A 16 year old for posting via Facebook the cartoon on the left (a parody of the one on the right that was by Charlie Hebdo) is to be placed on probation and to be indicted. The call is for judicial “extreme reactivity” to such things.
The Charlie Hebdo cartoonists would be turning in their graves. The Muslim Brotherhood protestors, even with faith on their side, could not withstand the bullets of the army crushing any dissent to the Egyptian coup. The islamist democratic idea in Egypt was literally killed.
So much for religion, it does not make you bullet proof in your defiance. You die, and can be suppressed as any other mortal. Which is where the mock cover makes the point. The defiance of Charlie Hebdo in printing the cartoons they wanted was not going to save them. Maybe they never thought it would really come to this, that their lives would be taken.
Putting school children before the courts for what they say is a right French farce. This should not surprise you though:
In 2008, when Nicolas Sarkozy was President, a man in a crowd refused to shake his hand. Sarkozy said angrily, “Casse-toi, pauv’con!,” which means something like “Get lost, stupid jerk.” But when a protester later brought a sign reading “Casse-toi, pauv’con!” to a public meeting attended by Sarkozy, the man was arrested and brought up on charges. According to French law, the President of the Republic can insult you, but you can’t insult him—even with his own words. [The New Yorker]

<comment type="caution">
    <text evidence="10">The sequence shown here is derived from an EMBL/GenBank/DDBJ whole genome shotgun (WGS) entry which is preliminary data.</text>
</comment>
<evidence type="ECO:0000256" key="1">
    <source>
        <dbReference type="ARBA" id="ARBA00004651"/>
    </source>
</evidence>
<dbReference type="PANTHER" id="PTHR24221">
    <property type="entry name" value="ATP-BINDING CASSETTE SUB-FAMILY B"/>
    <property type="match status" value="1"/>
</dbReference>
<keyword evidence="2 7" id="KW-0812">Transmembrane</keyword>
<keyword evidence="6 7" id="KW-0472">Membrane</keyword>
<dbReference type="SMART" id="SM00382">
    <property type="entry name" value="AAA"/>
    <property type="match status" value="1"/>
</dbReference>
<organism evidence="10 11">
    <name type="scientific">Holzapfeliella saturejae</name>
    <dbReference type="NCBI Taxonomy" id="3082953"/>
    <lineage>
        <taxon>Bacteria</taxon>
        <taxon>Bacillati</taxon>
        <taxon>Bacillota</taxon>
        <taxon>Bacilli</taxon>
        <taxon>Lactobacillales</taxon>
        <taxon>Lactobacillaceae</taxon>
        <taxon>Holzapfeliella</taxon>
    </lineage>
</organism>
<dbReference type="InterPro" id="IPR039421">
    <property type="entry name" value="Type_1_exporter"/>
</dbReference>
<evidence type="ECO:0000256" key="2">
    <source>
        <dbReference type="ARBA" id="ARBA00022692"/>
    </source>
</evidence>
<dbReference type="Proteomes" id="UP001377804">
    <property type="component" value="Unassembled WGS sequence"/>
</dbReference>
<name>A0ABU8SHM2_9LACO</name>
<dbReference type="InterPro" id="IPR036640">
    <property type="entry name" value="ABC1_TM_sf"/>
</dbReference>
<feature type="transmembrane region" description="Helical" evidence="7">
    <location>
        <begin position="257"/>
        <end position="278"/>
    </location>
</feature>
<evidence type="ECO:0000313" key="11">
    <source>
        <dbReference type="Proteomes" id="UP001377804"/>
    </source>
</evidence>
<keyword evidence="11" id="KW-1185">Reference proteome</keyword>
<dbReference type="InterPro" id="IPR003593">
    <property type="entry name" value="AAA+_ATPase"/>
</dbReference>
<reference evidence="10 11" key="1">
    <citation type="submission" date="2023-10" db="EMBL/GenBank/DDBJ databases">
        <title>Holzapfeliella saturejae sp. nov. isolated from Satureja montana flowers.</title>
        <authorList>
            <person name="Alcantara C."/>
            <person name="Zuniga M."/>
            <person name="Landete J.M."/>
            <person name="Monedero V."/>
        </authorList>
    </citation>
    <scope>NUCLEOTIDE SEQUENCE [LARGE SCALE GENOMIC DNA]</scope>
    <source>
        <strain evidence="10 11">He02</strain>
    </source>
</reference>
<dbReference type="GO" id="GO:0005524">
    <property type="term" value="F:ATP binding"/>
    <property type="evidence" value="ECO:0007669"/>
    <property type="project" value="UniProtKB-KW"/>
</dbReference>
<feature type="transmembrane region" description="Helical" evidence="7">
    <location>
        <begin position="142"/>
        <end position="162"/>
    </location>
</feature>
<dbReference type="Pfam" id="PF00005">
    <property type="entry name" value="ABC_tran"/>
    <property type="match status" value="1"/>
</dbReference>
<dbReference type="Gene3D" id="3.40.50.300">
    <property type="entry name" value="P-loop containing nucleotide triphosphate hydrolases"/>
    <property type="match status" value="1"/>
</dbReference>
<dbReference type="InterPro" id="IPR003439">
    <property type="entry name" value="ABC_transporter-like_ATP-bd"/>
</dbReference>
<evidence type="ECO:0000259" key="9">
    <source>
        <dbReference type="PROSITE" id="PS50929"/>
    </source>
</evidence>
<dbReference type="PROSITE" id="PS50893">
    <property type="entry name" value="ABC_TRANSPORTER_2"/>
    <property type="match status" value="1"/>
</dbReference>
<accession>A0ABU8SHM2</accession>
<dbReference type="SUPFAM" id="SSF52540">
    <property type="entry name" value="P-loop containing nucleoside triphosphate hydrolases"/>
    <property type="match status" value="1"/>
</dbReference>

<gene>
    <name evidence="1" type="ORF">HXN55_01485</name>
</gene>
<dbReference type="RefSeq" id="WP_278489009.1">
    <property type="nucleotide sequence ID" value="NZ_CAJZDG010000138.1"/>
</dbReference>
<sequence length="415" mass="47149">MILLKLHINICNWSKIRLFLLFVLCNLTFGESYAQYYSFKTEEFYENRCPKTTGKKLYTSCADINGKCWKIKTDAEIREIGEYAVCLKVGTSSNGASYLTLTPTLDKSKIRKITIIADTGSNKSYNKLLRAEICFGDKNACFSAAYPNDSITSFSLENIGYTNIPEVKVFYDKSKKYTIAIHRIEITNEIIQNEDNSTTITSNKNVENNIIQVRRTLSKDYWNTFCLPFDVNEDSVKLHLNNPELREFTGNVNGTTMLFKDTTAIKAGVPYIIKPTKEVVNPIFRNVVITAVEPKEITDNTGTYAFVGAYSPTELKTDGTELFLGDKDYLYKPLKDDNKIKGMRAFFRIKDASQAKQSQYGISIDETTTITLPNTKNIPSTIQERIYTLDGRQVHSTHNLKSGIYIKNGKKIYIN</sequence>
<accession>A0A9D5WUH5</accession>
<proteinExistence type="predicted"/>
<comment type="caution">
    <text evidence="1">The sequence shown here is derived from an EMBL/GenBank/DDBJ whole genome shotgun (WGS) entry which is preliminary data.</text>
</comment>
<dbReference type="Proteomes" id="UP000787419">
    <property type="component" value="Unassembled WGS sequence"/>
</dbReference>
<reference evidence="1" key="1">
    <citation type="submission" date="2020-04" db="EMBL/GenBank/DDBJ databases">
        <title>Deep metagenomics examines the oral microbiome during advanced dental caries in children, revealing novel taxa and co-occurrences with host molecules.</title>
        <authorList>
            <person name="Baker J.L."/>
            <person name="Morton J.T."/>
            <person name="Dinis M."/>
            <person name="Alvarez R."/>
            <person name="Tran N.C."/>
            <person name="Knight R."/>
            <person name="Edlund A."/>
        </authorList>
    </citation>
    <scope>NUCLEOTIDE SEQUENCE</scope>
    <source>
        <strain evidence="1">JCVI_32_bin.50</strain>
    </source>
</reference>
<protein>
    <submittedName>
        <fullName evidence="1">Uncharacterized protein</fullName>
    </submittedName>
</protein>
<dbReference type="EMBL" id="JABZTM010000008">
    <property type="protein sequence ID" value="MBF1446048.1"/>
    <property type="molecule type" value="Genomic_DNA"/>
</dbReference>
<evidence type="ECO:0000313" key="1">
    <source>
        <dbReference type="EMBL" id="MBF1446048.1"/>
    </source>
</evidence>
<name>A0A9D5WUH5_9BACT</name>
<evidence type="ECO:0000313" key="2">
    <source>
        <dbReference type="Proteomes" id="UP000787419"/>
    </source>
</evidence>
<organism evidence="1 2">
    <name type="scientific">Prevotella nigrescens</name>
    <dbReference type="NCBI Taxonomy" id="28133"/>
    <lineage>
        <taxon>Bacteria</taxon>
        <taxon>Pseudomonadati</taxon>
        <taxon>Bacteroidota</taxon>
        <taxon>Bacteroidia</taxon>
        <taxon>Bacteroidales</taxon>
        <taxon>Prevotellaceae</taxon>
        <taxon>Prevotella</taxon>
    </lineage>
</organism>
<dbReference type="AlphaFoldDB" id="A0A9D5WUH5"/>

How the criminalisation of school children is supposed to make the streets of Paris safe is anyone’s guess. Rather, it smacks of inequality of citizens. No Republic deserves to stand if it cannot grasp that.
Live up to égalité if you also truly want to mean it when you say “Je suis Charlie.” Or fail the Republic as the hypocrites you are. Sycophants to Liberty, whom you speak against behind her back, while claiming to be right behind her.
Hat tip Sunny Hundal.
Article written by John Sargeant on Homo economicus’ Weblog